and of the bridge…
made the crowds seem less important. Most of the people were very polite and everyone seemed to be willing to share the road (sidewalk). We had to get off our bikes as we approached the south tower because the sidewalk narrows and curves around the towers. There also seemed to be more people congregating here also. The center section of the bridge, between the towers, was much less crowded. It was in this part of the ride that we actually got to experience “riding a bike” across the Golden Gate, not just dodging other people. It is obviously less crowded in this picture near the midpoint of the bridge.
A little past the midpoint we decided to pull over to get pictures “on the bridge”. As I pulled over I finally met one rude guy. I looked over my shoulder before I moved to the right, but as I pulled over a guy behind me yelled, “Hey watch where you’re going.” I didn’t say anything as there was no collision even though he had flown by on my left at a pretty good clip. However, he wasn’t done. He managed to stop about 25 feet further along the bridge. He looked like he had just teleported in from the Tour de France. Expensive road bike and corporate sponsors on his shirt. Obviously he was in the middle of training for his next time trial. I guess I should have been thankful that he was able to take a few minutes out of his training to give me some pointer on watching where I’m going. I’m a pretty polite and calm person, but in this case I decided to exercise the “F*** you” technique. He would yell something about watching out for other people and I would simply yell back those two words. This went back and forth several times. He would lecture me on how to ride my bike and I would exercise the technique! Eventually the technique worked. He went back to training for time trials on a busy little sidewalk, and I got my picture “on the bridge”.
The least busy part of the bridge was just before the north tower.
Once we passed that tower (we had to walk around again), we started to have more pedestrian traffic from the other view area on the north side of the bridge. The view of the Golden Gate Bridge from the north is different, but no less impressive than the view from the south.
This viewpoint is a favorite for tourist buses and cars driving along the 101. The first time I stopped here was in the late 1980’s. I remember it vividly, not because of the view, but because my oldest daughter was a baby at the time (almost 2 years old), and we had a little scare with her shortly after we left this view and drove north a few miles. She had a low-grade fever that day, teething maybe, but it was only about 50 degrees that evening so we bundled her up to get out of the car. When we got back in the car we only planned to drive a few miles before stopping for dinner and it had gotten chilly even in the car, so we left her bundled up. We stopped and parked on the east side of the 101 and walked across a pedestrian walkway over the 101 to get to a Sizzler. I checked on Google maps and the walkway is still there, but the Sizzler has been replaced by another restaurant. We left Monica bundled up and I carried her over the bridge to the restaurant. I remember it being cold and windy outside. When we got in to the Sizzler I held her away from me so I could loosen her coat. She was completely limp and unconscious. I set her on the counter to check her out, and could not detect any breathing. As I started CPR, the lady at the counter asked if there were any medical people in the restaurant. After just a few seconds of doing CPR I felt my knees give a little. I was very scared, in fact I’m getting a little emotional writing about it more than 25 years later! Luckily there were two EMT’s who came over to help. They moved her to an open table, removed the coat and other warm clothing we had on her and continued the CPR. She started breathing and regained consciousness very quickly which was a huge relief. We thanked the EMT’s then went up the hill to a nearby hospital to have Monica checked out. The doctor was pretty sure it was a seizure caused by her fever being held in by all the warm clothing, but felt she would be fine and we should not have to worry about this happening again. About 6 months later we were contacted by the local Marin newspaper for pictures. The two people who helped us were getting a civic award and they wanted a picture of Monica for the paper. A lasting memory and a valuable lesson for young parents – be careful about bundling up a baby with even a low fever!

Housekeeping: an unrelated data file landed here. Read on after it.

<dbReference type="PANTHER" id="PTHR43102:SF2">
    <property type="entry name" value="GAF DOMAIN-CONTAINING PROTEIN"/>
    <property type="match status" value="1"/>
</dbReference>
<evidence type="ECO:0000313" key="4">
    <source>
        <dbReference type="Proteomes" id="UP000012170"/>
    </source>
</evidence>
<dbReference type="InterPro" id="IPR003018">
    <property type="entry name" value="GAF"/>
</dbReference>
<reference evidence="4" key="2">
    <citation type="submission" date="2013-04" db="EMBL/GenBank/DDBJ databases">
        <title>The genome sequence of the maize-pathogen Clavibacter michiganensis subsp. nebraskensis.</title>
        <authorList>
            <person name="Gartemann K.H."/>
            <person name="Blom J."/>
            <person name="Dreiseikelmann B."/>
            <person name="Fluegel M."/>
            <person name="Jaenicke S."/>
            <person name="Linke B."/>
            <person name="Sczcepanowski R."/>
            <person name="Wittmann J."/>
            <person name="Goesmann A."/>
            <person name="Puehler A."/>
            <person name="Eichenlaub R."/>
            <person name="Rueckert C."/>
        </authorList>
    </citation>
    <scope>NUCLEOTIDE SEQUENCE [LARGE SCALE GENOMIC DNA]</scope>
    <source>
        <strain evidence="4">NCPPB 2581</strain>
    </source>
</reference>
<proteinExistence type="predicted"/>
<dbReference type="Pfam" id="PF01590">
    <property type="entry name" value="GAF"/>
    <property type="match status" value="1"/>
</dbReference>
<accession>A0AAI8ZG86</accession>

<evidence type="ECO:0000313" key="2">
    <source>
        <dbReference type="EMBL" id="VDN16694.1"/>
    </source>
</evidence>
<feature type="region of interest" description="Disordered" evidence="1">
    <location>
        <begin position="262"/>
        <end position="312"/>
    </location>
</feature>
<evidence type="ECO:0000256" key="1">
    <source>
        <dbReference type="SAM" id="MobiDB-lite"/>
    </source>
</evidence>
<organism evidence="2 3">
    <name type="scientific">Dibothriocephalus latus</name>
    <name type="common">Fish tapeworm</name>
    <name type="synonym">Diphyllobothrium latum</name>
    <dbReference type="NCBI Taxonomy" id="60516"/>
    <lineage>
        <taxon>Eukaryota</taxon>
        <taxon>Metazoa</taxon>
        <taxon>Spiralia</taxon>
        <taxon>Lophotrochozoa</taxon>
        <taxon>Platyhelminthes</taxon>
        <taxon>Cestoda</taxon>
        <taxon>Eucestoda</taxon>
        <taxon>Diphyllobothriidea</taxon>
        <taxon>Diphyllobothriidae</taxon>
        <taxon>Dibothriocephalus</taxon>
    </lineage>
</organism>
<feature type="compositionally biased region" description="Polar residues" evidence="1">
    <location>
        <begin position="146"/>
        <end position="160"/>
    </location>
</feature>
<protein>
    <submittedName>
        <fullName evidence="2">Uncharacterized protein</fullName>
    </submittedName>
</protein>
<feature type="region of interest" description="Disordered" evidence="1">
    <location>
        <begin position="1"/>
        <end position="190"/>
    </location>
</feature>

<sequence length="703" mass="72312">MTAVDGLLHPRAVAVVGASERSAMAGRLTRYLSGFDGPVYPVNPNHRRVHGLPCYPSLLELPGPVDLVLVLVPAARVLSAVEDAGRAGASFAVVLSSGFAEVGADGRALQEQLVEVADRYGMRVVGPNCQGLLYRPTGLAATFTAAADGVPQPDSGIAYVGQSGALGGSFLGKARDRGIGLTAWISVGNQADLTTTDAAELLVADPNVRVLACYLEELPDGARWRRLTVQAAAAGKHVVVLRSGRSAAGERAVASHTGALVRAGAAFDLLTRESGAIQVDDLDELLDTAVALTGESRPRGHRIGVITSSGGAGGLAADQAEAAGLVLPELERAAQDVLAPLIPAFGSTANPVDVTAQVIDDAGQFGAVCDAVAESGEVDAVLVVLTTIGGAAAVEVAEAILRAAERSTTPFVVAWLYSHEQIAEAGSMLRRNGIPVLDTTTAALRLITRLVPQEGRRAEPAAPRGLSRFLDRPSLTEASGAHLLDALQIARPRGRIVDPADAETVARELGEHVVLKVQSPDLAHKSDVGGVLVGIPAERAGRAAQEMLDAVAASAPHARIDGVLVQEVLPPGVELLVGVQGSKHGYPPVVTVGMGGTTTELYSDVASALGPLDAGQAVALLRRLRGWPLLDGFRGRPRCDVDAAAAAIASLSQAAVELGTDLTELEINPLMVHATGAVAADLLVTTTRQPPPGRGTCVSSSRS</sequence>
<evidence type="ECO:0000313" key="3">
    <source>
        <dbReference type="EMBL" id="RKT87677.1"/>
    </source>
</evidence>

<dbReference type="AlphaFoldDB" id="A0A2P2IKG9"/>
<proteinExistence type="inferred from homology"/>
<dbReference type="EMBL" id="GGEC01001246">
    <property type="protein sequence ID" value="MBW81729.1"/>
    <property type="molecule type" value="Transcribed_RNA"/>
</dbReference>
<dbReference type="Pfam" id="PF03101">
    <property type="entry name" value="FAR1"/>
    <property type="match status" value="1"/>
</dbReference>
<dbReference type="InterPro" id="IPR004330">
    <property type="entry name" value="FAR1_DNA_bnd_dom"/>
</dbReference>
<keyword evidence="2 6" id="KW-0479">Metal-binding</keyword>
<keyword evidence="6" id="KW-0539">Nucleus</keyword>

On this visit to the Golden Gate, thankfully we had no scares, just a relaxing bike ride to enjoy. The hill to Sausalito is steep, curvy and is also shared with cars. Most of the way the road is wide enough to comfortably share the road, but it narrows just as you enter town, and so you have to really watch what you are doing on this stretch of the trip. We have been to Sausalito once before, during our honeymoon in 2012. We expected this visit to be much different. That time we had driven to Sausalito fairly late – almost 10 PM, and the town had lived up to its reputation as a sleepy little town! We had trouble finding a place that was even open so we could eat. Riding into town in the middle of the day was completely different. It is a bustling tourist location during the day. People drive here, are delivered by the bus load, take the ferry, and apparently a lot of people ride their bikes here – based solely on the number of bikes in the bike rack we used.
It reminded me of the bike racks I had seen in Copenhagen when I spent one day there a month earlier. The first thing we did was message Dave and Wendy to see how things were going. We wanted to see if they would be able to make it here for lunch. Unfortunately things were going slow for them. It was likely to be a few hours more. We decided that we should have lunch, check out some of the shops, and then continue our ride to Tiburon. When we returned to pick up our bikes there were already people lining up for the ferry back to San Francisco that would leave an hour later. These lines made continuing to Tiburon seem even more appealing.
Since Biking to Sausalito and taking the ferry from there back to San Francisco is an option, I’ve decided to put the rest of our bike trip in a “Part 2” post. If we had never been to Sausalito, we might have decided to stay for dinner and then ride the last ferry home. On this day the crowds were more than we were looking for, and we had the urge to keep riding! That is one of the things I like most about touring an area on bikes, your plan can be fluid and you can go where your spirit moves you!
Previous post in this series: A Few Days in San Francisco (Day 2 – 27 July 2014 – Pier 39 and Marin Headlands)